Posted 16 February 2016
By Zachary Brennan
[Editor's note: This story was updated with new details on the text of the DeLauro bill to restrict DTC pharma advertising and new details on a letter from AstraZeneca to Gov. Shumlin].
Vermont Gov. Peter Shumlin (D) has sent a letter to pharmaceutical companies AstraZeneca and Daiichi Sankyo calling on them to pull their advertisement that aired during the Super Bowl. The ad promoted a drug to treat opioid-induced constipation.
“Like many Americans, I was baffled by the commercial your companies paid an estimated $10 million to air during the Super Bowl. In the midst of America’s opiate and heroin addiction crisis the advertisement was not only poorly timed, it was a shameful attempt to exploit that crisis to boost your companies’ profits,” Shumlin said in the letter.
He also said he’s placing the blame for the US opioid crisis at the feet of the US Food and Drug Administration (FDA) and pharma industry, which he claims “have enabled pain management practices that in 2012 resulted in the issuing of enough opiate prescriptions to give every American their own bottle of pills.”
AstraZeneca has since sent a letter to Gov. Shumlin, explaining how it believes the advertisement "encourages a
clinically important conversation about OIC [opioid-induced constipation] between patients and their doctors, which may also
facilitate a broader discussion about safe and appropriate opioid use." The company did not say if it would pull the advertisement.
FDA has recently said it would re-evaluate its opioid policies, with new provisions such as adding more post-marketing requirements and the collection of more data on opioid use. Several House and Senate bills were also introduced to help deal with the opioid crisis and Sen. Joe Manchin (D-WV) late last week introduced a bill that would amend FDA’s mission statement to hold the agency responsible for dealing with opioid abuse and addiction.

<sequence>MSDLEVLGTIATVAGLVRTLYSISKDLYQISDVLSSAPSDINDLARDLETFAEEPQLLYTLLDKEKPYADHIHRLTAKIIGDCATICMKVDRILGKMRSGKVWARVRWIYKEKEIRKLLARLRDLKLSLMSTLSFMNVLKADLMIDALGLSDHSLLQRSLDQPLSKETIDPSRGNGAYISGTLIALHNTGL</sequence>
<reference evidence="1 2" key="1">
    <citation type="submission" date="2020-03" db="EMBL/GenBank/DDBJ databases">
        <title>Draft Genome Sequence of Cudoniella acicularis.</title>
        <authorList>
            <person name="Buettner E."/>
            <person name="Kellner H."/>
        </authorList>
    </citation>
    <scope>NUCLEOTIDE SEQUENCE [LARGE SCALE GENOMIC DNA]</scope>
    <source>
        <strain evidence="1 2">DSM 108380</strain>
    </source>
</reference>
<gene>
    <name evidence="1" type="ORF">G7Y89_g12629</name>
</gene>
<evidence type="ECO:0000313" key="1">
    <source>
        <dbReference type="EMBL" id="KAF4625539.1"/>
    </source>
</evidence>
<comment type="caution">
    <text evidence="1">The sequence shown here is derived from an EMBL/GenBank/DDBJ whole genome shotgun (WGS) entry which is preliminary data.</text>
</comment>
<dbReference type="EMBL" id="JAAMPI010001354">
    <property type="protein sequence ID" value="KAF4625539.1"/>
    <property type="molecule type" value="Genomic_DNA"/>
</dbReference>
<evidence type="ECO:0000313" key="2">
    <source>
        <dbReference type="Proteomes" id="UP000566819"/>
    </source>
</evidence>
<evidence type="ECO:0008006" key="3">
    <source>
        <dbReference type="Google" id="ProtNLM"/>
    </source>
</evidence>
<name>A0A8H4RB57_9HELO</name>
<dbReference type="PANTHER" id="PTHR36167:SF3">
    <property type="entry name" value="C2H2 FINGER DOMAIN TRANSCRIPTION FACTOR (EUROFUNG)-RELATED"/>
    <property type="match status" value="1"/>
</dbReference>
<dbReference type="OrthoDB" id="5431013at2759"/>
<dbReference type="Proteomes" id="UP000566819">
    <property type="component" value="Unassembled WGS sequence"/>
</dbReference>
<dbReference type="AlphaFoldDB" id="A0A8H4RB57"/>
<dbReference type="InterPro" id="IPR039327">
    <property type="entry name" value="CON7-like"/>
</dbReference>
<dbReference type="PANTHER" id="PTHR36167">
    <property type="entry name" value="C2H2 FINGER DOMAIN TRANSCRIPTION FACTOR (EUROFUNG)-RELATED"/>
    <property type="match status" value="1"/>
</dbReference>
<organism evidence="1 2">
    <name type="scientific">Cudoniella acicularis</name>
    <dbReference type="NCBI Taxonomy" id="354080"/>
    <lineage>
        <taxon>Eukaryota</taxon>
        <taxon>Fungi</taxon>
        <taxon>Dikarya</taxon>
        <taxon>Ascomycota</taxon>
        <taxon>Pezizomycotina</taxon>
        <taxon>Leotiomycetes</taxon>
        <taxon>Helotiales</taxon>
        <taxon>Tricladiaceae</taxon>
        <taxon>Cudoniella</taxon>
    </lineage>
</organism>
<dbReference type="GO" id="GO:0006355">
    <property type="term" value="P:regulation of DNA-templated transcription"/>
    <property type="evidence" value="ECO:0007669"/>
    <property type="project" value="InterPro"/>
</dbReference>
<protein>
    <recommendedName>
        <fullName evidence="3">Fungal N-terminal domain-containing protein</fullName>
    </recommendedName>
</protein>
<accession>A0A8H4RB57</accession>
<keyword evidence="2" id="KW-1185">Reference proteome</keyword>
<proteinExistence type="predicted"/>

Meanwhile, Sen. Ed Markey (D-MA), who, like Manchin, is holding up the nomination of Dr. Robert Califf to be the head of FDA, said in a recent Senate speech that FDA has been “turning its back” on outside expertise on the issue of opioids, particularly as it approved the opioid Zohydro, even after an advisory committee voted against recommending its approval, and did not hold advisory committee hearings before approving two other prescription opioids.
David Juurlink, professor at the University of Toronto School of Medicine, told Focus when the new FDA plan came out: "Practically speaking, I'm not sure this is going to accomplish much of anything at all. I'm in favor of abuse deterrent formulations and Naloxone [an overdose antidote], but these are very small pieces of a very big puzzle."
And as far as the opioid-induced constipation drug commercial, according to the US Pain Foundation, nearly 8 million people who are on opioids suffer from related constipation.
Shumlin, however, called on the companies to pull the advertisement and spend the money on opioid and heroin prevention efforts: “If your profits are such that they allow you to spend millions of dollars for one advertisement, surely you can join everyone from President Obama to those providing addiction treatment services on the front lines in fighting America’s opiate addiction crisis.”
Shumlin did not take issue with another gut drug advertisement from Valeant Pharmaceuticals that also aired during the Super Bowl. Valeant earlier this month came under fire from the House Oversight Committee for raising the prices of several drugs by more than 200% and using a public relations strategy to divert attention away from the price increases. A Senate committee in November also took issue with Valeant’s price hikes.
New House Bill
Late last week, Rep. Rosa DeLauro (D-CT) also introduced a new bill that would amend the Federal Food, Drug and Cosmetic Act to restrict direct-to-consumer (DTC) drug advertising.
The bill, known as Responsibility in Drug Advertising in 2016, the text of which was released Wednesday, calls to prohibit all DTC ads for the first three years after a new drug is approved.
But as the Congressional Budget Office notes, several attempts in the past to restrict DTC ads have not been adopted by Congress.
Gov. Shumlin Letter
H.R.4565 - To amend the Federal Food, Drug, and Cosmetic Act to restrict direct-to-consumer drug advertising.